Date of Award
Master of Science
James A. Larson
Roland K. Roberts, Burton C. English, Daniel de la Torre Ugarte
Farmers are always looking for ways to increase yields and profits and no-tillage may be a way to achieve this goal. However, a comprehensive study of the performance of no-tillage yields relative to conventional tillage yields and their net returns is lacking. This study evaluated the potential factors that influence differences in conventional tillage and no-tillage yields and net returns as explained by such factors as time, crop, precipitation, soil texture and geographic region. Data were collected from 442 paired tillage experiments growing corn, soybeans, cotton, oats, wheat and sorghum published in three refereed journals. Data were evaluated using a mixed model and logit model respectively, to evaluate differences in mean yields and downside risk with no-tillage compared to tillage. Sorghum and wheat were found to have higher no-tillage yields relative to tillage. No-tillage was also found to outperform conventional tillage in the southern United States with just the opposite occurring in the northern U.S. A silty soil was also found to reduce no-tillage yields. Several factors were found to decrease the chance of downside risk with no-tillage, they were sorghum, sandy soil, Northern Crescent, Northern Great Plains, Prairie Gateway and Southern Seaboard regions. Two factors that increased the chance of lowered no-tillage yields were increased rainfall and length of use of no-tillage. Differences in mean net returns and downside risk were evaluated using a mixed model and logit model. Results showed that no-tillage was more profitable than conventional tillage in the Mississippi Portal region, but less profitable in the Prairie Gateway. Net returns were lower for no-tillage wheat and soybeans when produced in a clay soil. Cotton grown in sand had higher no-till net returns, but increased rainfall decreased cotton net returns. A logit model showed certain factors decreased the probability of lower no-tillage net returns. There was less downside risk with wheat grown under no-tillage as well as less downside risk in the Southern Seaboard region and when no-tillage was used on a clay soil. There were factors that increased the probability of lower no-tillage net returns; increased precipitation, Northern Great Plains, Prairie Gateway and Basin & Range regions.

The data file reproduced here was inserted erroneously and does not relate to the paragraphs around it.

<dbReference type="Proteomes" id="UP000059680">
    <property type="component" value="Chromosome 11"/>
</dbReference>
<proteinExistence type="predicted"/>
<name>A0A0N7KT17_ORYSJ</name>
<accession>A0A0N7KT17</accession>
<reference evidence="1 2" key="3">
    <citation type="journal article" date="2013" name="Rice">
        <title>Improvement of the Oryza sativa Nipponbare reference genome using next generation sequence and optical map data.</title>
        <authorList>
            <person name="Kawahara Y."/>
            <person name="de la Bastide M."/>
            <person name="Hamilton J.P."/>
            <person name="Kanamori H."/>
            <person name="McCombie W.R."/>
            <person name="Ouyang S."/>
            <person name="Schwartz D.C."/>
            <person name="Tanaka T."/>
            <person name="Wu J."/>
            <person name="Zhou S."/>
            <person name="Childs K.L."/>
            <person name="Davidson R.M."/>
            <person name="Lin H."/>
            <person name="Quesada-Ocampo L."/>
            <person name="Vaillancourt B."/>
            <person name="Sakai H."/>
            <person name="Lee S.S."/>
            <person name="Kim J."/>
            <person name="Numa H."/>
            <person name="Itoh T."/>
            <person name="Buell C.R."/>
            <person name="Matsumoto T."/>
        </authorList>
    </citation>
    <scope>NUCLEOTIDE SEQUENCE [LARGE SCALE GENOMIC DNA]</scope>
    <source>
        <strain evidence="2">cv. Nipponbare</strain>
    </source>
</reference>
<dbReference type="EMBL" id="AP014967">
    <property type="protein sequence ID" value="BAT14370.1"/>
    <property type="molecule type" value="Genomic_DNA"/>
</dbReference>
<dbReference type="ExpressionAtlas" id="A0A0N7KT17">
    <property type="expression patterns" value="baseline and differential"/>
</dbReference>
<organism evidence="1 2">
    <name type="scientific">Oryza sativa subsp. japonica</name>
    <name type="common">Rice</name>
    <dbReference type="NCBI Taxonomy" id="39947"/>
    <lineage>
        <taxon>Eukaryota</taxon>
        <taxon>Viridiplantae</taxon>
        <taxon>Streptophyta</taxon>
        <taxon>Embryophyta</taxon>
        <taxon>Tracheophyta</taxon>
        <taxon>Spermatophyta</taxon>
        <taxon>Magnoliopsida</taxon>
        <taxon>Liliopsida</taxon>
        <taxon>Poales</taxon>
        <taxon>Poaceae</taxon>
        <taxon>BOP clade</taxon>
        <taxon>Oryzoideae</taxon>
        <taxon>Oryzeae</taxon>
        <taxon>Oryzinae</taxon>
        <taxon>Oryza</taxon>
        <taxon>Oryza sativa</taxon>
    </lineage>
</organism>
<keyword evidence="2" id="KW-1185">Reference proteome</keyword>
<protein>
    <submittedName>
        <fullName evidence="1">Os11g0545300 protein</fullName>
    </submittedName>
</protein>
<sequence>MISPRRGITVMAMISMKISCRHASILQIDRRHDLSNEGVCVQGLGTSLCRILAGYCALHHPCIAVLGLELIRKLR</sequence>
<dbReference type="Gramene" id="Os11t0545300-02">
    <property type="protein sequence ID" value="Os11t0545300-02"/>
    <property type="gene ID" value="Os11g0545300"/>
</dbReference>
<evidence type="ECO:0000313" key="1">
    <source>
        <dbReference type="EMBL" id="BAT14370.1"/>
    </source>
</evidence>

Toliver, Dustin Kevin, "Effects of No-Tillage on Crop Yields and Net Returns Across the United States. " Master's Thesis, University of Tennessee, 2010.